"The main purpose of the stock market is to make fools of as many men as possible."
- Bernard Baruch.
For anyone utilizing technicals to even a small degree, the energy space continues to be almost entirely uninvestable. Both light crude oil and Brent crude oil futures remain in total freefall. And, though not as impactful to individual oil stocks, unleaded gasoline futures are also trapped in a death spiral. Suffice it to say, long-only energy traders and investors should remain on the sidelines until these commodities begin to stabilize and trade above their shorter-term moving averages.
Similar to the energy commodities, I see no reason for long-biased traders to be actively stalking the majority of oil drilling and independent exploration stocks. I understand how tempting it is to bottom fish well-known stocks such as Transocean (RIG), Apache (APA) and Anadarko (APC). But rather than buy something simply because it is selling for 50% of what it sold for four or five months earlier, I'd encourage you to make a list and monitor the names on it for signs of stabilization. Remember, stocks trapped in a vicious bear market generally don't turn on a dime and spring back to life. They develop expansive trading ranges over a number of months.
The only energy-related names I have any interest in outside the day timeframe are the more reliable dividend-paying names discussed back in the Dec. 1 Trader Daily. And even among those names, I have relatively little interest trying to guess random points where they might bounce. With the short and intermediate-timeframe moving averages declining on virtually every energy stock, there is no reason not to be patient.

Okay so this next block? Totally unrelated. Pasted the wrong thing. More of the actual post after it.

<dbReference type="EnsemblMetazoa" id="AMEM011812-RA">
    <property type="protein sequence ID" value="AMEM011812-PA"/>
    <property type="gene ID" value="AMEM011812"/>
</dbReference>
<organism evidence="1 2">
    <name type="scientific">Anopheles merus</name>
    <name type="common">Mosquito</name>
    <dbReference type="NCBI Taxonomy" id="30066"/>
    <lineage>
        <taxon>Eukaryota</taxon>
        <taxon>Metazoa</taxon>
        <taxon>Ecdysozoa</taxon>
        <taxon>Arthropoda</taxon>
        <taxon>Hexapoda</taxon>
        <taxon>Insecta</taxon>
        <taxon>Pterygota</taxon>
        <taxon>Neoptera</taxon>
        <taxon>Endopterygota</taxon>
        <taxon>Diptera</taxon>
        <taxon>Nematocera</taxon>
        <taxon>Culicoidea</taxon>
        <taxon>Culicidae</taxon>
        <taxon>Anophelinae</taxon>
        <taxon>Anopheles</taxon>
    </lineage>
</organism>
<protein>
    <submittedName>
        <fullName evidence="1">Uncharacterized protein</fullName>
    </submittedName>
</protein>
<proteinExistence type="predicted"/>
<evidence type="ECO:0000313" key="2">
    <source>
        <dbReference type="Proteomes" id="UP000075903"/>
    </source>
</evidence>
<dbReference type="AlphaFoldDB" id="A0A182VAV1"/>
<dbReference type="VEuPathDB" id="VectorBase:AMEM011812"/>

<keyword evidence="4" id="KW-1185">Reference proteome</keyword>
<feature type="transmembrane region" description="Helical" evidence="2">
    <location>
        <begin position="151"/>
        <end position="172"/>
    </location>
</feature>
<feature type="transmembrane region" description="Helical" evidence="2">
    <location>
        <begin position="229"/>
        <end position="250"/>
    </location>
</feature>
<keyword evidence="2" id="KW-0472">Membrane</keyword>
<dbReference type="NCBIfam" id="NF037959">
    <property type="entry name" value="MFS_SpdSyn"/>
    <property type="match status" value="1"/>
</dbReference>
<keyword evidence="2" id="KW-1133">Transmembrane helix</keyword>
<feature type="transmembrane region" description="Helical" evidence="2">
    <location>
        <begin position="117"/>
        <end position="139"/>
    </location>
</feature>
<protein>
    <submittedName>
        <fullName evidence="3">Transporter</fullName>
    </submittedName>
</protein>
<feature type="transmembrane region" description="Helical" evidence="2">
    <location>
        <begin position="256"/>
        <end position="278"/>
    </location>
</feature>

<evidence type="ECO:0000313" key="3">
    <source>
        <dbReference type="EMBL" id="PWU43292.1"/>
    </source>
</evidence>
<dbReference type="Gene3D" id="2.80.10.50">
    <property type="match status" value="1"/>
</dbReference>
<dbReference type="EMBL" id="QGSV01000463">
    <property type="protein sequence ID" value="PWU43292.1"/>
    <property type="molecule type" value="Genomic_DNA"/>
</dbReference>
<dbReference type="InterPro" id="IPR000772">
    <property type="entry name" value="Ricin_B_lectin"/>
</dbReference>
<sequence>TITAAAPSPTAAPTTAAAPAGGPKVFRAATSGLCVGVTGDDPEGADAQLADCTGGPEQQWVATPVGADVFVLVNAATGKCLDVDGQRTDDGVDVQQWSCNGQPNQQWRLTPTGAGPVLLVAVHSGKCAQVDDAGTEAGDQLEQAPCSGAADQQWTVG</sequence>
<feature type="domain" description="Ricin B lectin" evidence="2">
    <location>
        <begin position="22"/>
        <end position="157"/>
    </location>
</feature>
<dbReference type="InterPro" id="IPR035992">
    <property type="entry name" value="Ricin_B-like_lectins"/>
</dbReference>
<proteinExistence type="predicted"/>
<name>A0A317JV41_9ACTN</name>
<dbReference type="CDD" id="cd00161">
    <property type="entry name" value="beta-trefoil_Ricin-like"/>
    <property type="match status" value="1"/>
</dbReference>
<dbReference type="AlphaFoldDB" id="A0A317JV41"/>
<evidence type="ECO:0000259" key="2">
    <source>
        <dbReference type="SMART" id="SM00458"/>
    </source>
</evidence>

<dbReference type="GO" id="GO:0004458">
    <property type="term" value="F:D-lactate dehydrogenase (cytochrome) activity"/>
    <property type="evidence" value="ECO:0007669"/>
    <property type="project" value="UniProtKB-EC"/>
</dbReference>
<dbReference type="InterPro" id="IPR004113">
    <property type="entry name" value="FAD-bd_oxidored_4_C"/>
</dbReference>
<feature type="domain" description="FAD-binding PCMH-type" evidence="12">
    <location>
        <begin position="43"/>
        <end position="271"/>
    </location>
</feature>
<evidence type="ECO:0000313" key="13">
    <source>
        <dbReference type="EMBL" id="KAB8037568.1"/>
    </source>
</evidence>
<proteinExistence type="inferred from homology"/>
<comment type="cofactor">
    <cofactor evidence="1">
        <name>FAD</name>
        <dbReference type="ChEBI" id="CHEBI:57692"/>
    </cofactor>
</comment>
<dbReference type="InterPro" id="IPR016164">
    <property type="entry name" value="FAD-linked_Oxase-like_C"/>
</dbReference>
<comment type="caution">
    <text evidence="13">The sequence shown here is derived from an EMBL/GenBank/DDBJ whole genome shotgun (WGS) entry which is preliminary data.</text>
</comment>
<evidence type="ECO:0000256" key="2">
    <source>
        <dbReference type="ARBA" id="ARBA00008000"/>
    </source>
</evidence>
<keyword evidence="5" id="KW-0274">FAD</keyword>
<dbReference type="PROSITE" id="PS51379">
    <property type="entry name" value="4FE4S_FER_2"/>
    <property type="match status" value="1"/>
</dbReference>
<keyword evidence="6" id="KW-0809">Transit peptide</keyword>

On a more bullish note, let's take a moment to review last week's winning sectors.
I know the iShares 20+ Year Treasury Bond (TLT) isn't a sector, but considering it gained more than 4% last week, I can't see the logic in ignoring it altogether. Last week's other big winners revolved around the biotech, REIT and utility sectors. And setting aside the rather obvious momentum divergence in the Vanguard REIT ETF (VNQ) and Utilities Select Sector SPDR Fund (XLU), last week's winners all begin the new week with intact and generally bullish chart patterns.
Moving on to our broad market ETFs, I would now classify each ETF has stuck in neutral. With all ETFs trading above their respective 50-day simple moving averages (bullish), but plagued by sub-50 Relative Strength Index (RSI) readings (bearish), I believe a neutral posture is warranted.
As we begin a new trading week, remember that the 50-day simple moving average (SMA) is a logical and popular reference point to look for buyers. Be sure to familiarize yourself with the location of the 50-day SMA on the SPY (circled and highlighted in green on the chart above), and any other indices or stocks you may be studying.
- One of last week's more noteworthy declines occurred in shares of IBM (IBM). You'll recall I added IBM to my list of potential breakout stocks earlier this month, but despite the bulls' best efforts, the stock never quite made it above $165. And Friday's collapse beneath $160 absolutely removes this stock from our watch list. The daily and weekly charts of IBM are back to being undeniably bearish. Downside continuation toward $133 (the breakout level from late-2010) now seems a logical possibility.
- Please check columnist conversation prior to Monday's regular session open for an updated Es volume profile and trade plan.
Any trading or volume profile related questions can be posted in the comments section below, emailed to me at email@example.com or posted to my twitter feed @ByrneRWS.